interest of the model. Agents and their agencies have NO BUSINESS telling
you what to do; after all, they are supposed to be working for you. Also,
keep in mind that they work for your competition, too. Do you really want
to trust them? We certainly do not, especially as they keep proving to
us that they cannot be trusted.
If the agency wants to tell you what to do, insist that they hire you
and put you on payroll, where you are an employee and they have to withhold
payroll taxes and pay out for things such as Workers Comp. Make them pay
you minimum wage in addition to the pay from working modeling jobs. They
will not do that, however, even if they keep trying to do inappropriate
things such as act like your employer, because they work FOR you, you
are not an employee (you are technically an independent contractor, which
is a self-contained business), and the agency is a middleman which is
supposed to find and refer you to modeling jobs. Oh, and another thing:
They do not book you into those jobs. You have to go to the go-see (audition
or casting), and land it yourself, and the agency gets a 20% cut from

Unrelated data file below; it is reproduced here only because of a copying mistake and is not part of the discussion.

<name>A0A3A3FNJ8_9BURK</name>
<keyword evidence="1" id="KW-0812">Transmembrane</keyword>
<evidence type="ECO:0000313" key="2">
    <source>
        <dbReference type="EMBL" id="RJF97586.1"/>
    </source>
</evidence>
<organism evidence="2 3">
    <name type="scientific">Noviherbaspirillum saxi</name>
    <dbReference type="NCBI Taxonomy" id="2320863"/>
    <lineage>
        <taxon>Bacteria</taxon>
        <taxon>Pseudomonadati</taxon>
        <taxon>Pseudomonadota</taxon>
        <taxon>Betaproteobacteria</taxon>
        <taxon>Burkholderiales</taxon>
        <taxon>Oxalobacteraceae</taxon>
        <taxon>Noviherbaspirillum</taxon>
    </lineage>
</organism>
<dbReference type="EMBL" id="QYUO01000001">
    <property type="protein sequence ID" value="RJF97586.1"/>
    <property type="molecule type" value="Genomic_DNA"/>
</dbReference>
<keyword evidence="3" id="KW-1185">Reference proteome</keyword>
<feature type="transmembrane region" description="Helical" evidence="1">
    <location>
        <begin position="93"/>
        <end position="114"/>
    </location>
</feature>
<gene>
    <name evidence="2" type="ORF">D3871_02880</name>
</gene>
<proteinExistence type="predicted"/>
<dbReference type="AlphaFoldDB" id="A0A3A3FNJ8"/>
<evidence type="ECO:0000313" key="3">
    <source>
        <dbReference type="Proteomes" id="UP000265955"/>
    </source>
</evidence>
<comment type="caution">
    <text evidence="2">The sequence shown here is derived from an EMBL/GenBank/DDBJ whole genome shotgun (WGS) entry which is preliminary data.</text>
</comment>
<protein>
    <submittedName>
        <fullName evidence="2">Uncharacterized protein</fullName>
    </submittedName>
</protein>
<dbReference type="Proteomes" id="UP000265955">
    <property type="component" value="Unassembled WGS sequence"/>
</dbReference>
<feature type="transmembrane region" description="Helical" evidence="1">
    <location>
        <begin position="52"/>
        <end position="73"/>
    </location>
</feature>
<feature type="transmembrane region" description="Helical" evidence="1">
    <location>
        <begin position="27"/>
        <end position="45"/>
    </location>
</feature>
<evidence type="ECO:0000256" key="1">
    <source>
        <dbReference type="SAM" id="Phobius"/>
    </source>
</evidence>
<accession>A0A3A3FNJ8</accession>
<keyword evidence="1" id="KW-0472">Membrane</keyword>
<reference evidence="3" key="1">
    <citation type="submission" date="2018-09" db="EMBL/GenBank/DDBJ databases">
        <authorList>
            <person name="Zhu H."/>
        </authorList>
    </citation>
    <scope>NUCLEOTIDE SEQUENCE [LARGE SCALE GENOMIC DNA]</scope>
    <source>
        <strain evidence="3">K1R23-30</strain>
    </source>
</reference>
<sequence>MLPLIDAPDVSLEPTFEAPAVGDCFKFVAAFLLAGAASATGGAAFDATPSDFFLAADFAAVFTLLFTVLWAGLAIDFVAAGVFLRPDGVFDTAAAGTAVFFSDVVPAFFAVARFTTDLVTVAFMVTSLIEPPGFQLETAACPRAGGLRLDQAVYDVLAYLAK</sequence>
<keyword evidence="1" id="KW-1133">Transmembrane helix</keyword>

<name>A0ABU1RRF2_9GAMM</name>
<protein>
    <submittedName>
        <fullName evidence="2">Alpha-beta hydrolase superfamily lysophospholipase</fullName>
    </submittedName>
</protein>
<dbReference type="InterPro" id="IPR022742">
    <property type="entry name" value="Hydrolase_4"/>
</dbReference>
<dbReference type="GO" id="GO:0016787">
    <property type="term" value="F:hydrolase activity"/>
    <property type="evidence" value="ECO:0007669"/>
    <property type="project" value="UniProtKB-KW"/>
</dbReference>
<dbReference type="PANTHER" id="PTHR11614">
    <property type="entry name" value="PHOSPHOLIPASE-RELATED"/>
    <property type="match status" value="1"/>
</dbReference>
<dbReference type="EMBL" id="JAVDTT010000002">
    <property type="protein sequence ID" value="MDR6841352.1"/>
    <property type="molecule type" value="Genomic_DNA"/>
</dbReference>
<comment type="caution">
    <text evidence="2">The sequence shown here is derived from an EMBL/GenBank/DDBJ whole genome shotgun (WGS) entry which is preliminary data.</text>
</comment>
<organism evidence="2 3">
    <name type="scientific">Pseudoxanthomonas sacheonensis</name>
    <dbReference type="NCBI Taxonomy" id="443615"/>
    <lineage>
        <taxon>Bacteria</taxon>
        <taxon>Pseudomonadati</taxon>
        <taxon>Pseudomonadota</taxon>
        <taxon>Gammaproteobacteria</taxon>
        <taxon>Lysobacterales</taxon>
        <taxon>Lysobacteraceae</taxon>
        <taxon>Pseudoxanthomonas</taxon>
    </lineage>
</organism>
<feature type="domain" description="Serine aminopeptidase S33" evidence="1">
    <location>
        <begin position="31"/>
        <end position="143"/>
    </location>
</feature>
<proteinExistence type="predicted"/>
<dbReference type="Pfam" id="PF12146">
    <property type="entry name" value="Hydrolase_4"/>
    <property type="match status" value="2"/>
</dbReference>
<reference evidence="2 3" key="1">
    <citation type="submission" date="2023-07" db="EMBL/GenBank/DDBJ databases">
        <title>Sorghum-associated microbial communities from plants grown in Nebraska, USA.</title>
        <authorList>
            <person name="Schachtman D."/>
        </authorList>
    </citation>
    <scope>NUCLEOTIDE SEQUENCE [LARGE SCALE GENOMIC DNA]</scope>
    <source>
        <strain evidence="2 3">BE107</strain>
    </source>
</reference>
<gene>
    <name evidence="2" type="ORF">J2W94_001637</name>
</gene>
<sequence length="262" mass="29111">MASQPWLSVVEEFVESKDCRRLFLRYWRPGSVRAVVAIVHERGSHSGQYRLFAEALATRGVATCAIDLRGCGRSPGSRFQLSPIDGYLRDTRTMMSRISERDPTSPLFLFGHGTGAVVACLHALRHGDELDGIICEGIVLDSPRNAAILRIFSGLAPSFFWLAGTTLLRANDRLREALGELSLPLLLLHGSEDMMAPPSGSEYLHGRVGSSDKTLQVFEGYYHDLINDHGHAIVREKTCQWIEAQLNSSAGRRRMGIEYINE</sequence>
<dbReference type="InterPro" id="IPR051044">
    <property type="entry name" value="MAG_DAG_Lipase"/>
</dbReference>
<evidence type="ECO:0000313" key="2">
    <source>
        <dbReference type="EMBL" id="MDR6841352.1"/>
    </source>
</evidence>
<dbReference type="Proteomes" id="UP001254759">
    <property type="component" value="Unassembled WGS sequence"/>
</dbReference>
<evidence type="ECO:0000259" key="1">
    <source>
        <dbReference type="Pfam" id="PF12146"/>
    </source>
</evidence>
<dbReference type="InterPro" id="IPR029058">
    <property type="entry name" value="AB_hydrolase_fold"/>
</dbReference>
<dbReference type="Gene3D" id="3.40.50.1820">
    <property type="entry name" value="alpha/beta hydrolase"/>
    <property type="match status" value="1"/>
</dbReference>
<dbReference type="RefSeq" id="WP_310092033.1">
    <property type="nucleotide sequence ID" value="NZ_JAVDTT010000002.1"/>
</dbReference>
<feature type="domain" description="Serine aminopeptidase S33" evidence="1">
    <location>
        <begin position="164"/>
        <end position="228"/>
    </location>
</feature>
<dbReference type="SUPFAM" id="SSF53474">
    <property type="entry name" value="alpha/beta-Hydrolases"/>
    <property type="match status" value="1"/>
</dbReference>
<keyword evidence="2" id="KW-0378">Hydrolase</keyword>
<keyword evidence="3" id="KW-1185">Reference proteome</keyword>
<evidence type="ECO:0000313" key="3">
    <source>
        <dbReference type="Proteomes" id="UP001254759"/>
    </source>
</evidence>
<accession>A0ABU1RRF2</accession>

both the job and you IF you are booked into the job; you do ALL of the
work, and they agency merely refers you.
If an agency wants to manage you, insist that they only manage you on
an exclusive basis, because it is a conflict of interest for them to be
working for, and managing, your competition. It’s only fair, right,
if they are trying to tell you what to do if they are supposed to be working
Then we have agents who try to tell the model which photographer to work
with and what kind of photographs that they need. First of all, never
work with a photographer whom an agency refers you to, as you can never
be certain if the photographer is splitting fees with the agency, something
which is not only illegal, but also against the law, deceptive, and unethical.